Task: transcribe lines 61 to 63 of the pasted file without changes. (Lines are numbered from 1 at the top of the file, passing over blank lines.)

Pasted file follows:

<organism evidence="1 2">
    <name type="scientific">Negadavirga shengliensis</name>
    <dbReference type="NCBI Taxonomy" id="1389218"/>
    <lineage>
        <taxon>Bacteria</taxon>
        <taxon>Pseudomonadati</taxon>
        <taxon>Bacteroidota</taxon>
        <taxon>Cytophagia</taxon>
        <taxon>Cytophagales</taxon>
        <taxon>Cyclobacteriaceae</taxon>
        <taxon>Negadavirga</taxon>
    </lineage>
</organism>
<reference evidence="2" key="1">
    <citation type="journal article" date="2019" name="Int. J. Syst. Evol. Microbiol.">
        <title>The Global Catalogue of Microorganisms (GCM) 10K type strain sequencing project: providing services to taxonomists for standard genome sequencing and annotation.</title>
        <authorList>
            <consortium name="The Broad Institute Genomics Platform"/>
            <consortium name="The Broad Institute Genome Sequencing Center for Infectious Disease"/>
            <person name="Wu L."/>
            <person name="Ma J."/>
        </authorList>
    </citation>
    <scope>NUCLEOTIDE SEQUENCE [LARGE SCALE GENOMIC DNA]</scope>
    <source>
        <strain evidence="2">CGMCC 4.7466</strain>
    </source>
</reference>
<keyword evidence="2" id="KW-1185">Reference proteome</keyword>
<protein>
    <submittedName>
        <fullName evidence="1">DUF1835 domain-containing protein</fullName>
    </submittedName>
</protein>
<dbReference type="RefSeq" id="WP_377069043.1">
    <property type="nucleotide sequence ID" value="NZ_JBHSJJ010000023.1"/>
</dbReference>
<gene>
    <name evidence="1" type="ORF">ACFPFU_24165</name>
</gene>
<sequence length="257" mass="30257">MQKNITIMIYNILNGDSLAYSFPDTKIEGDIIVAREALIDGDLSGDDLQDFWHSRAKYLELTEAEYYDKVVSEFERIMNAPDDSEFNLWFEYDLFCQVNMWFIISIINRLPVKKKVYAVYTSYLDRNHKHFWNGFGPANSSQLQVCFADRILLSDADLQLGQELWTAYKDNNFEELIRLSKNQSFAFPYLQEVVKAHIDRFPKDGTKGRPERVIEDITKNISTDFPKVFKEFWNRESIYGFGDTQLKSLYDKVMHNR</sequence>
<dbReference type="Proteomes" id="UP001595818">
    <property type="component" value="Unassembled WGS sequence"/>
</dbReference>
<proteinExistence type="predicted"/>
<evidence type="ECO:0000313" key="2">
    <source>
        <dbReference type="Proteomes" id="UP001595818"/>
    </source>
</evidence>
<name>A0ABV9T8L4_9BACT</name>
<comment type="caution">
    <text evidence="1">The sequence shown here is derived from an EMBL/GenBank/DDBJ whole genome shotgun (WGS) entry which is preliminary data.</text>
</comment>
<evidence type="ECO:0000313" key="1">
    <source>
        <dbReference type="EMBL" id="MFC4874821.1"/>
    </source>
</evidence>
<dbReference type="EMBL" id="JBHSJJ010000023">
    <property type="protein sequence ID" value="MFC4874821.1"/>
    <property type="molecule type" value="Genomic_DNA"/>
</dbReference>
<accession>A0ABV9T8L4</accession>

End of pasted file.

    <property type="protein sequence ID" value="MFC4874821.1"/>
    <property type="molecule type" value="Genomic_DNA"/>
</dbReference>